Injection moulding is the process of injecting molten plastic into a mould under high pressure to create a repeatable part of good dimensional stability. Sounds simple right?
Well sometimes it is, depending on your quality requirements and part design. However, most of the time, unless it is a cheap toy with no aesthetic or structural performance requirements it can be a pretty tricky process involving many variables.
One very difficult application of injection moulding is thin walled injection moulding due to fact that you are trying to force a highly viscous fluid into a very small space under high pressure. Most injection moulding will have a nominal wall thickness of 2-4mm if the application allows, but you can inject as low as 0.3mm thickness with the correct equipment, plastic material and experience. One major road block and something that you might not be able to overcome is a very thin part with a long flow path. The longer the path to 100% fill the cavity the harder it is to push the plastic into all the nooks and crannies of the part.
Anyway, the point of this blog is to talk about proper mould (Tooling) venting design to try and make it possible to mould your thin walled part. Without good venting design it could be impossible to fill the part, or you might manage to fill the part but end up with lots defects and one being residual stress in the part causing performance or visual defects.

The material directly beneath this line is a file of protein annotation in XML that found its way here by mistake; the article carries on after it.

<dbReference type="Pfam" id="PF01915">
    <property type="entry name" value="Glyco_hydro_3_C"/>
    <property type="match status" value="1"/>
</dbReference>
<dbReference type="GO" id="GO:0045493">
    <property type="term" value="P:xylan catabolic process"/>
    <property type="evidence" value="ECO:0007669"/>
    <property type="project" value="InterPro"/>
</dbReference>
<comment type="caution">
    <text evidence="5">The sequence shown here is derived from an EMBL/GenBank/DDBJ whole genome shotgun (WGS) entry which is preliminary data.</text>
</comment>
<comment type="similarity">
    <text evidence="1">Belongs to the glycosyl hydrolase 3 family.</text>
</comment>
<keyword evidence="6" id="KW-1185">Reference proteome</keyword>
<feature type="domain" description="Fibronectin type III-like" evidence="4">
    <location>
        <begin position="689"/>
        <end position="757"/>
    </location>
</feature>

So, what is venting? Venting is as it sounds, a vent in the tooling cavity to allow air to escape when injecting the molten plastic because the mould tooling is made (should be made) to such a high tolerance that it can create an air tight seal in the cavity. So, imagine trying to push a syringe full of fluid that is blocked at the other end. Pretty tough right?
When injecting plastic into a long and thin part you need to have a high speed or rate of injection. Possibly up to 1000mm/s if you have the correct machinery. If you don’t have the correct venting design then you won’t be able to push the plastic at a high speed without creating a lot of opposing pressure on the the plastic flow front which will slow it down causing it to cool before 100% fill leaving residual stress in the part, warpage, a reduction of mechanical performance or a short shot and many more defects.
Thus, venting is a very important part of the process of mould tooling design. Ideally when designing the mould you would look at the material processing guide by the plastic material supplier as there will be different advice given for different materials.